Cimitero Monumentale di Milano

Milan, Italy

The Cimitero Monumentale is one of the two largest cemeteries in Milan, the other one being the Cimitero Maggiore. It is noted for the abundance of artistic tombs and monuments.

Designed by the architect Carlo Maciachini (1818–1899), it was planned to consolidate a number of small cemeteries that used to be scattered around the city into a single location.

Officially opened in 1866, it has since then been filled with a wide range of contemporary and classical Italian sculptures as well as Greek temples, elaborate obelisks, and other original works such as a scaled-down version of the Trajan's Column. Many of the tombs belong to noted industrialist dynasties, and were designed by artists such as Adolfo Wildt, Giò Ponti, Arturo Martini, Dante Parini, Lucio Fontana, Medardo Rosso, Giacomo Manzù, Floriano Bodini, and Giò Pomodoro.

The main entrance is through the large Famedio, a massive Hall of Fame-like Neo-Medieval style building made of marble and stone that contains the tombs of some of the city's and the country's most honored citizens, including that of novelist Alessandro Manzoni.

The Civico Mausoleo Palanti designed by the architect Mario Palanti is a tomb built for meritorious 'Milanesi', or citizens of Milan. The memorial of about 800 Milanese killed in Nazi concentration camps is located in the center and is the work of the group BBPR, formed by leading exponents of Italian rationalist architecture that included Gianluigi Banfi.

The cemetery has a special section for those who do not belong to the Catholic religion and a Jewish section.

Near the entrance there is a permanent exhibition of prints, photographs, and maps outlining the cemetery's historical development. It includes two battery-operated electric hearses built in the 1920s.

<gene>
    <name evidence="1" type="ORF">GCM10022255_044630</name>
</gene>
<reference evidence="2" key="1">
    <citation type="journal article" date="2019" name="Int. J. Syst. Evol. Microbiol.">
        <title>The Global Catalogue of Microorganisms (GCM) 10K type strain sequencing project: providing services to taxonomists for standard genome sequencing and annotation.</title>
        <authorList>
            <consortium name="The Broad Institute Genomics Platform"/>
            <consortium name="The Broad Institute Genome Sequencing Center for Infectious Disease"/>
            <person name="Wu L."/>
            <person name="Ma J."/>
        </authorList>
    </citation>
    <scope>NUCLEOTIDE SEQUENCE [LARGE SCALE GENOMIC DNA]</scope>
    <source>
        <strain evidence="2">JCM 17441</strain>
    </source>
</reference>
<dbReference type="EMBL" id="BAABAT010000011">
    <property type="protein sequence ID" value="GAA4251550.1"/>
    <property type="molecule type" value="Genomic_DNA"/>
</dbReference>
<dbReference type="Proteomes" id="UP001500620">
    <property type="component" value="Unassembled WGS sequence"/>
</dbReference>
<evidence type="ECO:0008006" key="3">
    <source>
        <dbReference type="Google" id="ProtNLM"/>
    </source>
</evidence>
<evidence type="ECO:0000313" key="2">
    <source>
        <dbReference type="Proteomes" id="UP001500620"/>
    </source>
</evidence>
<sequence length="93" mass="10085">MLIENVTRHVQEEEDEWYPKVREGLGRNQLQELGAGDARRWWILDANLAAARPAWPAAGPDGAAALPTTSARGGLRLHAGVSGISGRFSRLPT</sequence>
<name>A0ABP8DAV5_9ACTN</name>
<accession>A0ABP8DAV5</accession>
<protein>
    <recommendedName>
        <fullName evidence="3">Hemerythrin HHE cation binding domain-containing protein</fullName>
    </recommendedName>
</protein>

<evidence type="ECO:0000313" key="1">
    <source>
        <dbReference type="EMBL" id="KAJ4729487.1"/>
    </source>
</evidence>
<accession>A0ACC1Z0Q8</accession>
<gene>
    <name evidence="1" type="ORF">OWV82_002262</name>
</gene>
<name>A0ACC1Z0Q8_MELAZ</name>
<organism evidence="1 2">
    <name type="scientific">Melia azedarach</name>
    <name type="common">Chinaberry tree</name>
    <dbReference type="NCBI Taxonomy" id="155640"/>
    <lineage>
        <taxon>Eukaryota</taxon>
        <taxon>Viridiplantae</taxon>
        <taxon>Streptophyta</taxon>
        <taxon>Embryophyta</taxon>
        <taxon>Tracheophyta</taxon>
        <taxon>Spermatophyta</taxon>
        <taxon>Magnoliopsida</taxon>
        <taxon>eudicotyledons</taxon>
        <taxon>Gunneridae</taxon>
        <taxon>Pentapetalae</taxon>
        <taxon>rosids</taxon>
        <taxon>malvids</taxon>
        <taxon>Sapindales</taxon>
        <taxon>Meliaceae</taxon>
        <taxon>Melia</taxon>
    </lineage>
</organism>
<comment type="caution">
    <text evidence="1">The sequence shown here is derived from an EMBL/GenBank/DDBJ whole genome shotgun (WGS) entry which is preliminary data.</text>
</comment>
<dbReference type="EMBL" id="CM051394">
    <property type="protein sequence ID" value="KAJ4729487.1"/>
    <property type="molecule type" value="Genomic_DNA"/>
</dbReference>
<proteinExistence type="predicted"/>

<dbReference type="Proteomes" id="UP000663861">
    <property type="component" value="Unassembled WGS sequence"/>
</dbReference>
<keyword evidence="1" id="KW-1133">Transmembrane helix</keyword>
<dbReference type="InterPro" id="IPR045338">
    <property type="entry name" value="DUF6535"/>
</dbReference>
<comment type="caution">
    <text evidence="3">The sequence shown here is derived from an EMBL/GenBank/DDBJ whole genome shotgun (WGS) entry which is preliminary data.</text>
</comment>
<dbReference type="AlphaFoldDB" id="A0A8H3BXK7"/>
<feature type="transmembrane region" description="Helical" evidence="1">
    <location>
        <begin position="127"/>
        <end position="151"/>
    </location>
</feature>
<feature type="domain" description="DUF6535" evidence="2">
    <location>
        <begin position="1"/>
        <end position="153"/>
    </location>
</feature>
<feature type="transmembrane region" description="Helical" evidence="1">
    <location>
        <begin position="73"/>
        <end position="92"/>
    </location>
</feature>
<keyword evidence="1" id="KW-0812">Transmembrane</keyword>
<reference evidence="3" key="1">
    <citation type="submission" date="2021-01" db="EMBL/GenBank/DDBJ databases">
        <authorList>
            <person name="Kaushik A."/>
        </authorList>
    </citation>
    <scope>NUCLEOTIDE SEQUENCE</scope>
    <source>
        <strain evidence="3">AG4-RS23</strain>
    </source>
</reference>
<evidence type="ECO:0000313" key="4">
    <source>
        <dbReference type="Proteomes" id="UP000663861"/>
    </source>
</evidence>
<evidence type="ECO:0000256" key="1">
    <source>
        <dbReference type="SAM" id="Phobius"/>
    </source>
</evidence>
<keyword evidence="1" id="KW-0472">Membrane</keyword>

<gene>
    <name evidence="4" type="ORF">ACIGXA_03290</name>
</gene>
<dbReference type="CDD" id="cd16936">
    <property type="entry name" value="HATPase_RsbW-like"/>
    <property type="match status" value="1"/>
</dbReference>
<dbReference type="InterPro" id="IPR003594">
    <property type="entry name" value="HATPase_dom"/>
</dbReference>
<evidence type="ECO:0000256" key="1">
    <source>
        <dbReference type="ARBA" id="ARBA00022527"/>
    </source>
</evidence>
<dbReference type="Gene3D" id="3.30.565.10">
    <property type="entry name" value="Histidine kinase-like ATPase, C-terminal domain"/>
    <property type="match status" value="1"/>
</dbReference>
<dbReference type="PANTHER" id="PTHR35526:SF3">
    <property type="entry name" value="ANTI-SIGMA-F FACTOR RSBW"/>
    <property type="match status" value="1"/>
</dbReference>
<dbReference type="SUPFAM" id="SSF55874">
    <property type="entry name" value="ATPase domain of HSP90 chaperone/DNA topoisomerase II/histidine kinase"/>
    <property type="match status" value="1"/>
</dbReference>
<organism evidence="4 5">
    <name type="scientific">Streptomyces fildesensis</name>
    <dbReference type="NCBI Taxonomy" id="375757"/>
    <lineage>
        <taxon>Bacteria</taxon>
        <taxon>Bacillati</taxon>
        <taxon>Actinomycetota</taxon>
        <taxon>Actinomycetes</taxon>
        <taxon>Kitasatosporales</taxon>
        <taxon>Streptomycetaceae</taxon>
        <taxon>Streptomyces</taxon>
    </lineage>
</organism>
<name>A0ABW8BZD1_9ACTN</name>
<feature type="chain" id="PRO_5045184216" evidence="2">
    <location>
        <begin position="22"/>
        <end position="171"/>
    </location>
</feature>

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Founded: 1866
Category: Cemeteries, mausoleums and burial places in Italy


4.7/5 (based on Google user reviews)

User Reviews

Tessa van Westerop (7 months ago)
The cemetery is really really cool. A great place to spend some time wandering in the shade of the tombs and trees. Really interesting mausoleums and gravestones. Honestly please go. However, beware: it closes at 18.00 and it really really closes at 18.00 and it doesn't care if you're still inside. We arrived at the gate at 18.02 and the gate was closed and everyone was gone. We had to call the emergency number (they only spoke Italian) and then eventually some guy came to open the gate for us. We were stuck with 5 people, so this seems to happen a lot. They do play an alarm to let you know they are closing, but we didn't know that that was what that meant. Really awesome visit though.
Suvi K (7 months ago)
Must see when in Milan! Such a unique place with sculptures and tombs enough for several hours walk. Just amazing, definitely worth a visit.
Solomon Bianca (8 months ago)
It's a very interesting landmark in Milano and it's really worth a visit. The most surprising is the crematory as they left the doors open for the visitors. If you want to escape the crowded places and to enjoy some unique sculptures, check this place out!
Pedro de Alcantara (2 years ago)
A remarkable place full of beauty and strangeness, very well kept, wonderful for lovers of history, architecture, and storytelling. I spent two hours there, taking photos and having thoughts and emotions . . . definitely worth a visit.
kzaya (2 years ago)
I never knew I would be interested in visiting a place like cemetery in Milan. It's richly laid with beautiful sculpture and way it has been maintained so well even after decades took me by surprise. We were shown in a small guided tour, how they are working on maintaining the sculptures.Do attend if you have time. Also check out the literature they have at their office desk. Would surely recommend. Keep 3-4 hours in hand to visit this entire place.
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